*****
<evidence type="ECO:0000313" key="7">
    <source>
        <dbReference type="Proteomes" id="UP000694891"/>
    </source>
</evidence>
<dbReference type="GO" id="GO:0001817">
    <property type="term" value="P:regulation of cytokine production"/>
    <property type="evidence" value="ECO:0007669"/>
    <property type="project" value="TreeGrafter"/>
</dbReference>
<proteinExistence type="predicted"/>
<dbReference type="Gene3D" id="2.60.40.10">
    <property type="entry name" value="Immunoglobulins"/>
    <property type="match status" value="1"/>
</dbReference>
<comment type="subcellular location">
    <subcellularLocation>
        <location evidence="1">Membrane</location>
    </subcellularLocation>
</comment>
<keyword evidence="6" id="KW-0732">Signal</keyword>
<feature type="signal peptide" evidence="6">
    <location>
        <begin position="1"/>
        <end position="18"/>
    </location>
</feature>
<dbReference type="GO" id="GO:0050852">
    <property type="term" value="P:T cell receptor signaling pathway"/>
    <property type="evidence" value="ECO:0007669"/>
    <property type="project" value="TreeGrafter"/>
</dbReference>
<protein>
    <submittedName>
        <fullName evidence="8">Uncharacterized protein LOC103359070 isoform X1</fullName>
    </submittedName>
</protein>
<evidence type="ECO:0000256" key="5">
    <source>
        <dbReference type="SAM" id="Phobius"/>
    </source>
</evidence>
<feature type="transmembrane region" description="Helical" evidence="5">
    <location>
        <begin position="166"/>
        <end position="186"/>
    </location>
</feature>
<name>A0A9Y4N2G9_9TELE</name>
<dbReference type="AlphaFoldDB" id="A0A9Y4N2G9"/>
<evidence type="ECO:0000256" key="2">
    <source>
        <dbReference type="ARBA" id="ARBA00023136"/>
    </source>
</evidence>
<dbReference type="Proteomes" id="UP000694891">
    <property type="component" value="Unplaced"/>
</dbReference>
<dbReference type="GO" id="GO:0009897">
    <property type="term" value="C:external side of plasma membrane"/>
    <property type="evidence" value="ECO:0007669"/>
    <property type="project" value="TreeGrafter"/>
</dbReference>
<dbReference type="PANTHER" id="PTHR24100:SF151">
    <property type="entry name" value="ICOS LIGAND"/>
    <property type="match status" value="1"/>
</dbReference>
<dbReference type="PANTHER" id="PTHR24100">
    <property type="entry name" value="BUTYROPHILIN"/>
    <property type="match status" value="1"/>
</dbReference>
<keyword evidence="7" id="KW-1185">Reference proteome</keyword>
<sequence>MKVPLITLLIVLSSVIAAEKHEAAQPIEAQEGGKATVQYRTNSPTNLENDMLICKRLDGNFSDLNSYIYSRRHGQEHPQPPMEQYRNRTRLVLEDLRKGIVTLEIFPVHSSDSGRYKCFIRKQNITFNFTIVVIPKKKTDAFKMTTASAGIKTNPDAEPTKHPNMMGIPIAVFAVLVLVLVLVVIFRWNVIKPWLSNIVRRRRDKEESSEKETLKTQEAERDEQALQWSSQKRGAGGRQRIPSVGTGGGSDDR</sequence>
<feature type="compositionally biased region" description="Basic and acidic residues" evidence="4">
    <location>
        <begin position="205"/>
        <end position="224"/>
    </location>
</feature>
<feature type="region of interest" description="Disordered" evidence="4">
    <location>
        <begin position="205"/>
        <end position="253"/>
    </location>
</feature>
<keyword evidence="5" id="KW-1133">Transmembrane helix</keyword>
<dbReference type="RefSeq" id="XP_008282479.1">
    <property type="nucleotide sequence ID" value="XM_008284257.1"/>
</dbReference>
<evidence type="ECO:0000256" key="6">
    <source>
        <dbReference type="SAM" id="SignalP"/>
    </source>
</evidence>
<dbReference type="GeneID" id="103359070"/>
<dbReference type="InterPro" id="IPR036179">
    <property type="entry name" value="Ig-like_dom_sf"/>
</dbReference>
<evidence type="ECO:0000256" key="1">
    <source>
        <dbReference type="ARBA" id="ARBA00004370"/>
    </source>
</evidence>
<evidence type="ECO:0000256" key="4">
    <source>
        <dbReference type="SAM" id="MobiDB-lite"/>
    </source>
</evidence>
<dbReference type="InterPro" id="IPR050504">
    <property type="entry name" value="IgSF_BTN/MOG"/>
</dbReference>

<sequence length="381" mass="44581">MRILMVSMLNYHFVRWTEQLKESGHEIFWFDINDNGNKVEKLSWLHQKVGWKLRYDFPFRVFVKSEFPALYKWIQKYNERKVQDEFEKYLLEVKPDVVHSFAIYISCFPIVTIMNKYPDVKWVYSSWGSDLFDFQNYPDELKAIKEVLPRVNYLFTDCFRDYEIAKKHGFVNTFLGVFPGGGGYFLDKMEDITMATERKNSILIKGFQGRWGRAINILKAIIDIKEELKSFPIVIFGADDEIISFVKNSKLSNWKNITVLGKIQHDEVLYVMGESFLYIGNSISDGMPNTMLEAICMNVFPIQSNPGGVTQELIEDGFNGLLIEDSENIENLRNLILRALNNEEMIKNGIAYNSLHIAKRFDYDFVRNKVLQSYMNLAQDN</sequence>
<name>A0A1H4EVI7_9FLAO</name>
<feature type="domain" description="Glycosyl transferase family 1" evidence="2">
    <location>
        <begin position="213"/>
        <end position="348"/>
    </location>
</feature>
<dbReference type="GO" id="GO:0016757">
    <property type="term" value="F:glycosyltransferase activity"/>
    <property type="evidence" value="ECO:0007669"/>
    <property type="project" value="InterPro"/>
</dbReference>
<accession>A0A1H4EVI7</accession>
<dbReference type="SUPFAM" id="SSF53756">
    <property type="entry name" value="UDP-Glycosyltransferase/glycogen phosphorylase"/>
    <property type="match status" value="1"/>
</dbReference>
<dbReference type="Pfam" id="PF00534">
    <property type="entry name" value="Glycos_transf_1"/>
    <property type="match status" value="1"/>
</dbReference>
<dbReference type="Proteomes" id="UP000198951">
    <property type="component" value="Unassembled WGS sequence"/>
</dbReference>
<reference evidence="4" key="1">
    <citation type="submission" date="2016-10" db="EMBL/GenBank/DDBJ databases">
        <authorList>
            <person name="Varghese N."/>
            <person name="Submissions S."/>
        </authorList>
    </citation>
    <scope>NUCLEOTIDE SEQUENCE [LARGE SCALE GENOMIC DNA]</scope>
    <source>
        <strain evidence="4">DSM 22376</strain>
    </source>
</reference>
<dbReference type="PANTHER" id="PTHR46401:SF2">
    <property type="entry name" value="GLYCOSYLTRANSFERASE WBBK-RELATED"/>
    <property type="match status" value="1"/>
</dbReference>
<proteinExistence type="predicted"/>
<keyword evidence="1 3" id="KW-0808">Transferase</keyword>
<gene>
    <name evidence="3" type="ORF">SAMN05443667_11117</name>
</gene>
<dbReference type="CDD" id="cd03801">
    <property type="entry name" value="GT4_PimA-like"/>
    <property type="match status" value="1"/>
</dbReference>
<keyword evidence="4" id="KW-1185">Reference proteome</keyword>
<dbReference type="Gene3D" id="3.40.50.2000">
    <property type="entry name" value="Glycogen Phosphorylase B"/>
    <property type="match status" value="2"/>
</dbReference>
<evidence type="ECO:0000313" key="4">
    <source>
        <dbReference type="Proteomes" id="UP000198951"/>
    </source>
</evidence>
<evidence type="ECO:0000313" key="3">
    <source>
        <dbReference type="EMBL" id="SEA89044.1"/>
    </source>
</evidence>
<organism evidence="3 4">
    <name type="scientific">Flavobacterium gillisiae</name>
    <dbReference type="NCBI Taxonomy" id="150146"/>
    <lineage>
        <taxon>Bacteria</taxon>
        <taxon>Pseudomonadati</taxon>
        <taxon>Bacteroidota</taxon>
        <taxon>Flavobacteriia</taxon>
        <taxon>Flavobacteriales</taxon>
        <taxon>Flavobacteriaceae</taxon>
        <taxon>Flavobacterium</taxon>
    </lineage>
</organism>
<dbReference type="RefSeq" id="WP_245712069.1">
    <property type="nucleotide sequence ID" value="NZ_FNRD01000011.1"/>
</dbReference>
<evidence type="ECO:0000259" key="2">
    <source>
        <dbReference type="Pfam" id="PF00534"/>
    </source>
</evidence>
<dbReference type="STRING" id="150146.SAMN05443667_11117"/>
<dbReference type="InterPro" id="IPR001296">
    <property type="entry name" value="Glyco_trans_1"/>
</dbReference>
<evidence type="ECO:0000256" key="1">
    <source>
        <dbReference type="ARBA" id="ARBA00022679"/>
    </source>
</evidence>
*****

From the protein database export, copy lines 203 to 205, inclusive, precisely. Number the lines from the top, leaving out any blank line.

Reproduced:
    <source>
        <dbReference type="ARBA" id="ARBA00022679"/>
    </source>